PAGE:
Or so goes the argument. Then again, the same could be said about your IRC or AIM client. Your web browser. Or any other number of services that run all the time on your computer. If a small program that's visibly saving all your keystrokes can nab a password, why would you trust another program anymore? What trust does notepad offer that WhatPulse does not?
Perhaps you trust some of those larger programs. "AIM wouldn't put something like that into their software, I'm sure of it!" Perhaps so, but then again, perhaps not. Who can tell what exactly software writers do in closed source software? I understand that there is a certain "Well, this software is popular - therefore it must be safe" attitude, however, I think that level of security paranoia can not be reasonably accepted in one case and not the other.
Clearly, open source software doesn't have this problem. Because the source is so freely available, it's easy to check over it - and if any reasonably large group of people use a product, the chances that no one would have found malicious code like that are fairly slim. However, in some cases, people use the fact that software is open source to indicate that they feel it is automatically safe and trusted.
Open source does not mean "bug free" - everyone accepts that fact without question. Yet at the same time, many pepople seem to think that open source or well known does mean "Safe". However, I think that this is a silly assumption. There is truly nothing in many open source situations that indicates that the program is not taking information from your computer - information that you don't expect it to have - and taking malicious actions with it.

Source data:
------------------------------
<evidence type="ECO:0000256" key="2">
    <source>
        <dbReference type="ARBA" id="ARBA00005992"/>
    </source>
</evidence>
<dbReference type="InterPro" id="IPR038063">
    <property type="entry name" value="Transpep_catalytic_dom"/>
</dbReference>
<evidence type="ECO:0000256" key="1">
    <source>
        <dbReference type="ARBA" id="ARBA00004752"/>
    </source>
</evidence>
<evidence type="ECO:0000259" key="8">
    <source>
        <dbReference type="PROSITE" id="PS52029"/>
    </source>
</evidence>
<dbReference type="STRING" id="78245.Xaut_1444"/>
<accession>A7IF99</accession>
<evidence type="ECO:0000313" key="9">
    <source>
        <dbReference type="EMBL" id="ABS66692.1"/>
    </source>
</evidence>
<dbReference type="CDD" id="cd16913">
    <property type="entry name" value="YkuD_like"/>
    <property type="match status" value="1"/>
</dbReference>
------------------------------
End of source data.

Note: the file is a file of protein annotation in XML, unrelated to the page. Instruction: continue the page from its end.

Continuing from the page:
So, what's the solution? Open source isn't the answer - documentation and understanding are the answer. Until people know enough about how a program works that they can look at every part of it and actually understand what it's doing, the open source movement does not in any protect users. I could easily sneak a 3 or 4 line password logger into an AIM client I wrote with no one the wiser. However, if every line of code I wrote was well documented explaining what I was doing, it would be far more difficult to do this kind of thing. I highly doubt that a comment saying "This section of code emails your password to my inbox" would be looked over for very long.
Non-open source programs are even more explicitly difficult to detect this kind of thing in. Since the code is not available, the only way to check for malicious intent is to specifically watch ports or run a debugger of some kind against the code to trace what's actually going on. Not only is this difficult, it is also not 100% foolproof - in the same way that viruses and other similar programs escape detection, typical run of the mill programs could escape this type of detection.
I have no real concerns over my privacy. I take fairly good care of my passwords - both in choosing relatively difficult ones and changing them relatively frequently - and as such, access to accounts I control is limited in both difficult of obtaining said access and time that persons with such access continue to have it. I don't have any critical information around that I don't keep backed up in some form or another, and I make sure that anything that's really important for me to keep hidden doesn't go into a computer system where it's equally likely to stay hidden or be seen.
I'm not saying that most programs are malicious - rather, quite the oppisite. However, I think that an obsession with security, in the end, really doesn't get you anywhere but overly concerned about nothing. Nobody really wants your password anyway, and if they did, they'd probably have a better way of getting it from you than to make you download some small program and install it on your computer.